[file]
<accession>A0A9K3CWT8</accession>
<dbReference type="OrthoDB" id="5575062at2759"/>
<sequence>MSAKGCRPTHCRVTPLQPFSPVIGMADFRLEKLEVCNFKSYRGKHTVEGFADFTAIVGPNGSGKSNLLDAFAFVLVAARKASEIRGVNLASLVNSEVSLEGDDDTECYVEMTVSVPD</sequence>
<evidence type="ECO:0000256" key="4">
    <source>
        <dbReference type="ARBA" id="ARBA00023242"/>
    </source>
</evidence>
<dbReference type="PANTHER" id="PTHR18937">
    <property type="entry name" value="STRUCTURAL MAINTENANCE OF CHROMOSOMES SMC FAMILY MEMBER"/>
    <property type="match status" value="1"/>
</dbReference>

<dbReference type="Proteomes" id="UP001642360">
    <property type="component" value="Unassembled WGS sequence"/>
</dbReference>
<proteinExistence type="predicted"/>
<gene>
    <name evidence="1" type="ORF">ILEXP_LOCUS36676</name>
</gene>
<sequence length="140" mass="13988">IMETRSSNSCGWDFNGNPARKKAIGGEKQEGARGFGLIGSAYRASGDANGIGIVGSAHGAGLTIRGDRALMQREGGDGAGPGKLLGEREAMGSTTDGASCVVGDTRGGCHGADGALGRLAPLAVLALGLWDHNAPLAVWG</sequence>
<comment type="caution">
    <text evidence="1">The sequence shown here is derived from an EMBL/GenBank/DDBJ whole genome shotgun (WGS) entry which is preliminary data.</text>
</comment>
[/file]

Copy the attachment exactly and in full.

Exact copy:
<accession>A0A9K3CWT8</accession>
<dbReference type="OrthoDB" id="5575062at2759"/>
<sequence>MSAKGCRPTHCRVTPLQPFSPVIGMADFRLEKLEVCNFKSYRGKHTVEGFADFTAIVGPNGSGKSNLLDAFAFVLVAARKASEIRGVNLASLVNSEVSLEGDDDTECYVEMTVSVPD</sequence>
<evidence type="ECO:0000256" key="4">
    <source>
        <dbReference type="ARBA" id="ARBA00023242"/>
    </source>
</evidence>
<dbReference type="PANTHER" id="PTHR18937">
    <property type="entry name" value="STRUCTURAL MAINTENANCE OF CHROMOSOMES SMC FAMILY MEMBER"/>
    <property type="match status" value="1"/>
</dbReference>

<dbReference type="Proteomes" id="UP001642360">
    <property type="component" value="Unassembled WGS sequence"/>
</dbReference>
<proteinExistence type="predicted"/>
<gene>
    <name evidence="1" type="ORF">ILEXP_LOCUS36676</name>
</gene>
<sequence length="140" mass="13988">IMETRSSNSCGWDFNGNPARKKAIGGEKQEGARGFGLIGSAYRASGDANGIGIVGSAHGAGLTIRGDRALMQREGGDGAGPGKLLGEREAMGSTTDGASCVVGDTRGGCHGADGALGRLAPLAVLALGLWDHNAPLAVWG</sequence>
<comment type="caution">
    <text evidence="1">The sequence shown here is derived from an EMBL/GenBank/DDBJ whole genome shotgun (WGS) entry which is preliminary data.</text>
</comment>